[Defense counsel]: Between the dates of September 1st, 1999 and November 30th, 1999, did you reside in the Township of Randolph in this County and this State?

[Defendant]: Yes, I did.

[Defense counsel]: Did you become a foster father to a person known as R.G.?

[Defendant]: Yes, I did.

[Defense counsel]: That person known to you was born on February 10th, 1986 and in the time stated was less than the age of 16. Is that correct, sir?

[Defendant]: That s correct.

[Defense counsel]: Did you at that time while having the duty as a parent for -- for this child, did you curse in his presence to and in a way that would debauch his morals?

[Defendant]: Yes.

At this point, the prosecutor interjected with the following question

[Prosecutor]: You -- you used off-color language in his presence?

[Defendant]: Yes.

The prosecutor then stated that the factual allocution is satisfactory to the State. Defense counsel asked defendant: Do you wish the Court to accept your plea of guilty to this matter? Defendant responded, Yes.

The court next questioned defendant: Do you feel you ve had enough time to think about your decision to enter this plea? Defendant replied, I would have liked more time, but I understand the circumstances -- an apparent reference to the fact that the plea offer was only available that day. After some additional questioning, the court expressed its satisfaction that (1) defendant had given an appropriate factual basis for the amended charge of child abuse and (2) defendant had entered the guilty plea knowingly and voluntarily.3

B.

Fourteen months later, defendant still had not been sentenced. On August 27, 2010, defendant filed a motion to withdraw his guilty plea on the ground that the plea was not supported by an adequate factual basis. He also sought to withdraw his guilty plea for reasons not pertinent to our resolution of this appeal. On October 25, 2010, the trial court conducted a hearing on the plea-withdrawal motion. In denying that motion, the court followed the template set forth in State v. Slater, 198 N.J. 145 (2009), which addresses whether a defendant may withdraw a guilty plea even when it is supported by an adequate factual basis.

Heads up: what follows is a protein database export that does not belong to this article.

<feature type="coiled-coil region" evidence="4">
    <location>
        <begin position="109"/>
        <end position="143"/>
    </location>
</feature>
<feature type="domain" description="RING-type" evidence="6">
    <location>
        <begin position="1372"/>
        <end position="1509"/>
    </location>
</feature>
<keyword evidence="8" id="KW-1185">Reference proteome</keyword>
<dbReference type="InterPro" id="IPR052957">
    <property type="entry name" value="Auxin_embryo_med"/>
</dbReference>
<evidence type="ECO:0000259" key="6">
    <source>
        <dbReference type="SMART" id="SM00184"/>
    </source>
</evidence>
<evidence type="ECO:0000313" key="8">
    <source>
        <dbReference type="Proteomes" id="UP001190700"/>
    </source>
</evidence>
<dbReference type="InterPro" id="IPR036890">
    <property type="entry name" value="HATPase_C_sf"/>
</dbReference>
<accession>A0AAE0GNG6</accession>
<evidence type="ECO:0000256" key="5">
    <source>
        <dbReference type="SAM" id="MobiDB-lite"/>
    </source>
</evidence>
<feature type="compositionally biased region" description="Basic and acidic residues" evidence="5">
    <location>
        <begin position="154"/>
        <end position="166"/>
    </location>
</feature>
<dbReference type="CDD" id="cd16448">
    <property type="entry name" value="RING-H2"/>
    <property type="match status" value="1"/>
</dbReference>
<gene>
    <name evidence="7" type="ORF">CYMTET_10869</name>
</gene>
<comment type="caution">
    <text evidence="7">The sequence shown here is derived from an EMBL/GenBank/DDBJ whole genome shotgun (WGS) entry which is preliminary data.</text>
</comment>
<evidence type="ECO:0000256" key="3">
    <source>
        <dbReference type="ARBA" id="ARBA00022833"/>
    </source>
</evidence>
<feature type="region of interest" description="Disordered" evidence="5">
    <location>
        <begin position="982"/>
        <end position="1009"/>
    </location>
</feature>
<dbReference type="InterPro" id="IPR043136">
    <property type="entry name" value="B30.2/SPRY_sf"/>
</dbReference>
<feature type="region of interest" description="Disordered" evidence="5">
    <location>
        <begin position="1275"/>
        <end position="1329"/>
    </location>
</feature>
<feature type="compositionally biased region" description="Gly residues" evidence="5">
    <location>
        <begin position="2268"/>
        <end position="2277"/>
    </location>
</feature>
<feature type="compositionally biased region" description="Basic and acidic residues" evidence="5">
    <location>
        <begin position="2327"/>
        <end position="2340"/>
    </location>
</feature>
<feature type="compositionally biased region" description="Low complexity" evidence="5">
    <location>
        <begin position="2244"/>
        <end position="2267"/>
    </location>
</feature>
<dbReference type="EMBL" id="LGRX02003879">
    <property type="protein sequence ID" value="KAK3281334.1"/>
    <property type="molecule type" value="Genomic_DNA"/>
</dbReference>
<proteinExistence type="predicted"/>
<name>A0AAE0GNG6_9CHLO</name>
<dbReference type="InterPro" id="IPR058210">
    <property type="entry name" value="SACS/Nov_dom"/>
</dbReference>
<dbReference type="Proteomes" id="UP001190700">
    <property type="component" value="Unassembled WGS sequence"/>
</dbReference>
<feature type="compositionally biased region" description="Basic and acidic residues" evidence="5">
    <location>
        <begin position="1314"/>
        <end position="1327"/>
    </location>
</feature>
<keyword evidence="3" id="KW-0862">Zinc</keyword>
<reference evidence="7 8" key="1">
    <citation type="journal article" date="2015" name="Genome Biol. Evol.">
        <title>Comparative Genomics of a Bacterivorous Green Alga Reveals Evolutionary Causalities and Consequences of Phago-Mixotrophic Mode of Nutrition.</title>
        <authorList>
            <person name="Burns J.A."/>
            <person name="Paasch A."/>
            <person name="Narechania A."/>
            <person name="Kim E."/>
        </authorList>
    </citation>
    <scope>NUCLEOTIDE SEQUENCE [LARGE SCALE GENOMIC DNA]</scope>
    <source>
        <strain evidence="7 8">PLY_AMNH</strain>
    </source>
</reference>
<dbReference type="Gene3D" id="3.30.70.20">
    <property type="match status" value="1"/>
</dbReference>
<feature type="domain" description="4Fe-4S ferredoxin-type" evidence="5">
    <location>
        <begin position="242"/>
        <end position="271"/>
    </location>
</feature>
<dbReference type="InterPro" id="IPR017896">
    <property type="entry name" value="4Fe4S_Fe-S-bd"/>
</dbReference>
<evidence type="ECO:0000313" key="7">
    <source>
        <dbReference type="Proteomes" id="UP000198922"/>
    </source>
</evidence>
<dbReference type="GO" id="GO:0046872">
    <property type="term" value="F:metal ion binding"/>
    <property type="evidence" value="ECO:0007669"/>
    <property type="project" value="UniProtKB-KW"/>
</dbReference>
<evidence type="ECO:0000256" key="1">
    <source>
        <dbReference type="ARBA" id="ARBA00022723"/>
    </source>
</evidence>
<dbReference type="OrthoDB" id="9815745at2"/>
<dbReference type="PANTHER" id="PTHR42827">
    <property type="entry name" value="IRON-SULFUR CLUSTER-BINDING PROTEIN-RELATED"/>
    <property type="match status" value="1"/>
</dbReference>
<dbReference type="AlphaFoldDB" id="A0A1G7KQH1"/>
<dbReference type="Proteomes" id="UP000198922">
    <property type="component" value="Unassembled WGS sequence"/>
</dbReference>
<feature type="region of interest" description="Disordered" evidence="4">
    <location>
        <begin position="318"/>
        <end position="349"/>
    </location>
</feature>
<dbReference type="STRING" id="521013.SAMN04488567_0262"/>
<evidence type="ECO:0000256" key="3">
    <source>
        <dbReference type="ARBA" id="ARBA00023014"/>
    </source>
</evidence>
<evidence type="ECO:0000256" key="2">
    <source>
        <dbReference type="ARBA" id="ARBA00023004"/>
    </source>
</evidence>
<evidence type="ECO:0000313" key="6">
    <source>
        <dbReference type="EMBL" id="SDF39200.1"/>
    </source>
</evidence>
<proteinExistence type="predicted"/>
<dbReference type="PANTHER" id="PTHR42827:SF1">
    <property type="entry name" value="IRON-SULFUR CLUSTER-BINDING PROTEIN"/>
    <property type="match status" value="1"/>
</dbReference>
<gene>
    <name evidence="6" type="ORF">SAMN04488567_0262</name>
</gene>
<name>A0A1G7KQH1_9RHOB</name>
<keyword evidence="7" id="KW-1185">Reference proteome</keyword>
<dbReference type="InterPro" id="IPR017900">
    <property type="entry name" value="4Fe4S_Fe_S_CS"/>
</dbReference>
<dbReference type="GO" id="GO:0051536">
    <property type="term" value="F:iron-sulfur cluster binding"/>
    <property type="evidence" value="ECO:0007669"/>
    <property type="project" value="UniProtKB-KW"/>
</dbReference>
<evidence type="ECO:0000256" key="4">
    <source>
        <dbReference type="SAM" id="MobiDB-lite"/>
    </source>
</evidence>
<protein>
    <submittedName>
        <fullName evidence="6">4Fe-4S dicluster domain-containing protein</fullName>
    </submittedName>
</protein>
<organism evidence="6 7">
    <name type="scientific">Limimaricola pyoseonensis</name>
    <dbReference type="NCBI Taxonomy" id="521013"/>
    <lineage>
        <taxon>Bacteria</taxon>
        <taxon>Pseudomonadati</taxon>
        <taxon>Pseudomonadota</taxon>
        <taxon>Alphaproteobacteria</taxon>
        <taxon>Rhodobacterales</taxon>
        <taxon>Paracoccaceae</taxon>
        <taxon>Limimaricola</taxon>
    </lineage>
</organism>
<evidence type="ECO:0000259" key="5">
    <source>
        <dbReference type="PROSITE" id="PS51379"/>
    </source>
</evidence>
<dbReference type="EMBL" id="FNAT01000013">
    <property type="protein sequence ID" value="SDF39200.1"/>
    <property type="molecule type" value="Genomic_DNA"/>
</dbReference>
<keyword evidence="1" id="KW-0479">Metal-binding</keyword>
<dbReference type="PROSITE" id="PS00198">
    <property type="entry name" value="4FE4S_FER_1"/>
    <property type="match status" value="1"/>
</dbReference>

With respect to the crimes charged in the indictment, the court observed that defendant sat in jail for a number of years and maintained his innocence, rejecting favorable plea offers to time served. Indeed, defendant had been incarcerated for more than three years before he was released on bail on May 20, 2008. According to the court, defendant only accepted responsibility when he was offered an opportunity to provide a factual basis to cursing in R.G. s presence. The court found that defendant provided a factual basis for child abuse because he admitted that he was a foster parent in charge of a minor and that he did curse [and] use foul language in the child s presence. The court determined that none of defendant s arguments justified a withdrawal of his plea.

The sentencing followed. In his allocution, defendant told the court: I felt, in the interest of justice, it would be the right thing to do to accept the plea, but accepting the plea would be understanding that the plea is valid, not invalid . . . . Before imposing sentence, the court repeated that defendant had admitted that he did use foul language or curse in the presence of his foster child. In accordance with the plea agreement, the court sentenced defendant to the time he had served in the Morris County Correctional Facility -- 1231 days in all.4 The court assessed the requisite financial penalties mandated by statute, but imposed no monetary fine. The remaining charges in the indictment were dismissed.

Defendant appealed.

C.

In an unpublished opinion, the Appellate Division affirmed the trial court s denial of defendant s motion to withdraw his guilty plea. In particular, the appellate panel determined that, in the context of the circumstances of the plea colloquy, defendant provided a factual basis for his guilty plea. The panel acknowledged that the profane language proscribed by N.J.S.A. 9:6-1(d) must be habitual and defendant only admitted to using off-color language without specifying the frequency. Nevertheless, the panel held that defendant was unequivocal in stating that he committed the child [abuse] offense by engaging in language that tended to debauch a child s morals, hardly a result that comes from one profane word. The panel did not address -- but apparently assumed -- that the use of curse words or off-color language satisfied the requirement of using profane, indecent or obscene language under N.J.S.A. 9:6-1(d). Last, the court rejected defendant s alternative arguments in support of his withdrawal motion.

D.